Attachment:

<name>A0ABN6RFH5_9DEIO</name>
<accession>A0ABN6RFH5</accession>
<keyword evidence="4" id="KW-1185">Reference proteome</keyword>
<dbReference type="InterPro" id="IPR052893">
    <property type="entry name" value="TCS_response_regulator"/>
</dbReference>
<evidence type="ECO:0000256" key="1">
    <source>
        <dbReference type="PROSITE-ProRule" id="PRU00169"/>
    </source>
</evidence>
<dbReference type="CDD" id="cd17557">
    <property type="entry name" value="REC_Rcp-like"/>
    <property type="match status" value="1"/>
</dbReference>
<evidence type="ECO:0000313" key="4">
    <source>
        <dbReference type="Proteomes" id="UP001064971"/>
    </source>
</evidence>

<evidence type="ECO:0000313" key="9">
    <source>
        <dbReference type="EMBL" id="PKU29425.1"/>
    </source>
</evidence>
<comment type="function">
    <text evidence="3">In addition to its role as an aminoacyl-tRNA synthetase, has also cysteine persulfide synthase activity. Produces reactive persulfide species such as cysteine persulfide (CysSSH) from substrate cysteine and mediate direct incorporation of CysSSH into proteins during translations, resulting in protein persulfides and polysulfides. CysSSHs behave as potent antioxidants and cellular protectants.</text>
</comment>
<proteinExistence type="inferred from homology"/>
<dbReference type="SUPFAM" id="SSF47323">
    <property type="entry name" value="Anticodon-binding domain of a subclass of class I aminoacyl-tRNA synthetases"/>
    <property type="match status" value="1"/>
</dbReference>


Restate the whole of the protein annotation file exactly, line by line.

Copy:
<name>A0ABN6RFH5_9DEIO</name>
<accession>A0ABN6RFH5</accession>
<keyword evidence="4" id="KW-1185">Reference proteome</keyword>
<dbReference type="InterPro" id="IPR052893">
    <property type="entry name" value="TCS_response_regulator"/>
</dbReference>
<evidence type="ECO:0000256" key="1">
    <source>
        <dbReference type="PROSITE-ProRule" id="PRU00169"/>
    </source>
</evidence>
<dbReference type="CDD" id="cd17557">
    <property type="entry name" value="REC_Rcp-like"/>
    <property type="match status" value="1"/>
</dbReference>
<evidence type="ECO:0000313" key="4">
    <source>
        <dbReference type="Proteomes" id="UP001064971"/>
    </source>
</evidence>

<evidence type="ECO:0000313" key="9">
    <source>
        <dbReference type="EMBL" id="PKU29425.1"/>
    </source>
</evidence>
<comment type="function">
    <text evidence="3">In addition to its role as an aminoacyl-tRNA synthetase, has also cysteine persulfide synthase activity. Produces reactive persulfide species such as cysteine persulfide (CysSSH) from substrate cysteine and mediate direct incorporation of CysSSH into proteins during translations, resulting in protein persulfides and polysulfides. CysSSHs behave as potent antioxidants and cellular protectants.</text>
</comment>
<proteinExistence type="inferred from homology"/>
<dbReference type="SUPFAM" id="SSF47323">
    <property type="entry name" value="Anticodon-binding domain of a subclass of class I aminoacyl-tRNA synthetases"/>
    <property type="match status" value="1"/>
</dbReference>